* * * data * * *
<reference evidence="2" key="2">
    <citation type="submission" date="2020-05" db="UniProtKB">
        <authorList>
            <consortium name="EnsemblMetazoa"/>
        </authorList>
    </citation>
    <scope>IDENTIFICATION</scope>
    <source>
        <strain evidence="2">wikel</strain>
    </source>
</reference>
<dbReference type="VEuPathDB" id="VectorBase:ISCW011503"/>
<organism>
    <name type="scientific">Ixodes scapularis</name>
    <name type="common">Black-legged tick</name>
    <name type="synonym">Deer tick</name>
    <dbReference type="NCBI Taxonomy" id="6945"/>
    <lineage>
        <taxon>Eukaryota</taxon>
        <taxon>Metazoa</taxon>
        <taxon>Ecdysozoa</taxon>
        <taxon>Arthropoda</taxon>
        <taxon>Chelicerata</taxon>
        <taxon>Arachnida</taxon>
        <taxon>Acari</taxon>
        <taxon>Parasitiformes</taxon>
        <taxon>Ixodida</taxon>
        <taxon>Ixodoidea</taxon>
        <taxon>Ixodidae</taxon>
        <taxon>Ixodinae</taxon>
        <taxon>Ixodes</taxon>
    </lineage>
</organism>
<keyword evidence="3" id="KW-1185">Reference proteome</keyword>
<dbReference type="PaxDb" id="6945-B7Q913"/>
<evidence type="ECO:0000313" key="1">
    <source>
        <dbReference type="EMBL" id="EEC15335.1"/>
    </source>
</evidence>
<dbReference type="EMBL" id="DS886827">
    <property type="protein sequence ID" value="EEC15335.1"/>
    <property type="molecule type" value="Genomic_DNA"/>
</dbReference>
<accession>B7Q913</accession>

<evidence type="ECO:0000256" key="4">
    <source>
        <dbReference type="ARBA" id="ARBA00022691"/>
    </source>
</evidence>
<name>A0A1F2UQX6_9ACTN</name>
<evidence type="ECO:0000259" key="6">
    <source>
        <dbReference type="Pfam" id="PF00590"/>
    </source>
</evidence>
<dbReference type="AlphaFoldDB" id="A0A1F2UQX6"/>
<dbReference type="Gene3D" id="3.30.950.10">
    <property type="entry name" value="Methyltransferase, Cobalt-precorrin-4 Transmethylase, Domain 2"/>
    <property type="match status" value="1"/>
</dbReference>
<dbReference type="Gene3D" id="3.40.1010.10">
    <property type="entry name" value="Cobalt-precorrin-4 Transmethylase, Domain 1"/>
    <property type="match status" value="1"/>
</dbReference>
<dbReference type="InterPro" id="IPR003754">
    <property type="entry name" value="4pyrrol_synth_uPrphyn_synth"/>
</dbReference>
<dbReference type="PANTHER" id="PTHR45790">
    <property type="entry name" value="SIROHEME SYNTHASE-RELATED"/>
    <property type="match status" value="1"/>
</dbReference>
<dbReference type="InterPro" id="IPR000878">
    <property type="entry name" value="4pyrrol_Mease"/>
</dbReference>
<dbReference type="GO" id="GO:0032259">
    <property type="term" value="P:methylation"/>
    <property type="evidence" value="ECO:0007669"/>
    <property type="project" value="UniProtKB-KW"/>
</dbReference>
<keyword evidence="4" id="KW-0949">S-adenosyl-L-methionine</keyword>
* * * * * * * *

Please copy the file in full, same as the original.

<reference evidence="2" key="2">
    <citation type="submission" date="2020-05" db="UniProtKB">
        <authorList>
            <consortium name="EnsemblMetazoa"/>
        </authorList>
    </citation>
    <scope>IDENTIFICATION</scope>
    <source>
        <strain evidence="2">wikel</strain>
    </source>
</reference>
<dbReference type="VEuPathDB" id="VectorBase:ISCW011503"/>
<organism>
    <name type="scientific">Ixodes scapularis</name>
    <name type="common">Black-legged tick</name>
    <name type="synonym">Deer tick</name>
    <dbReference type="NCBI Taxonomy" id="6945"/>
    <lineage>
        <taxon>Eukaryota</taxon>
        <taxon>Metazoa</taxon>
        <taxon>Ecdysozoa</taxon>
        <taxon>Arthropoda</taxon>
        <taxon>Chelicerata</taxon>
        <taxon>Arachnida</taxon>
        <taxon>Acari</taxon>
        <taxon>Parasitiformes</taxon>
        <taxon>Ixodida</taxon>
        <taxon>Ixodoidea</taxon>
        <taxon>Ixodidae</taxon>
        <taxon>Ixodinae</taxon>
        <taxon>Ixodes</taxon>
    </lineage>
</organism>
<keyword evidence="3" id="KW-1185">Reference proteome</keyword>
<dbReference type="PaxDb" id="6945-B7Q913"/>
<evidence type="ECO:0000313" key="1">
    <source>
        <dbReference type="EMBL" id="EEC15335.1"/>
    </source>
</evidence>
<dbReference type="EMBL" id="DS886827">
    <property type="protein sequence ID" value="EEC15335.1"/>
    <property type="molecule type" value="Genomic_DNA"/>
</dbReference>
<accession>B7Q913</accession>

<evidence type="ECO:0000256" key="4">
    <source>
        <dbReference type="ARBA" id="ARBA00022691"/>
    </source>
</evidence>
<name>A0A1F2UQX6_9ACTN</name>
<evidence type="ECO:0000259" key="6">
    <source>
        <dbReference type="Pfam" id="PF00590"/>
    </source>
</evidence>
<dbReference type="AlphaFoldDB" id="A0A1F2UQX6"/>
<dbReference type="Gene3D" id="3.30.950.10">
    <property type="entry name" value="Methyltransferase, Cobalt-precorrin-4 Transmethylase, Domain 2"/>
    <property type="match status" value="1"/>
</dbReference>
<dbReference type="Gene3D" id="3.40.1010.10">
    <property type="entry name" value="Cobalt-precorrin-4 Transmethylase, Domain 1"/>
    <property type="match status" value="1"/>
</dbReference>
<dbReference type="InterPro" id="IPR003754">
    <property type="entry name" value="4pyrrol_synth_uPrphyn_synth"/>
</dbReference>
<dbReference type="PANTHER" id="PTHR45790">
    <property type="entry name" value="SIROHEME SYNTHASE-RELATED"/>
    <property type="match status" value="1"/>
</dbReference>
<dbReference type="InterPro" id="IPR000878">
    <property type="entry name" value="4pyrrol_Mease"/>
</dbReference>
<dbReference type="GO" id="GO:0032259">
    <property type="term" value="P:methylation"/>
    <property type="evidence" value="ECO:0007669"/>
    <property type="project" value="UniProtKB-KW"/>
</dbReference>
<keyword evidence="4" id="KW-0949">S-adenosyl-L-methionine</keyword>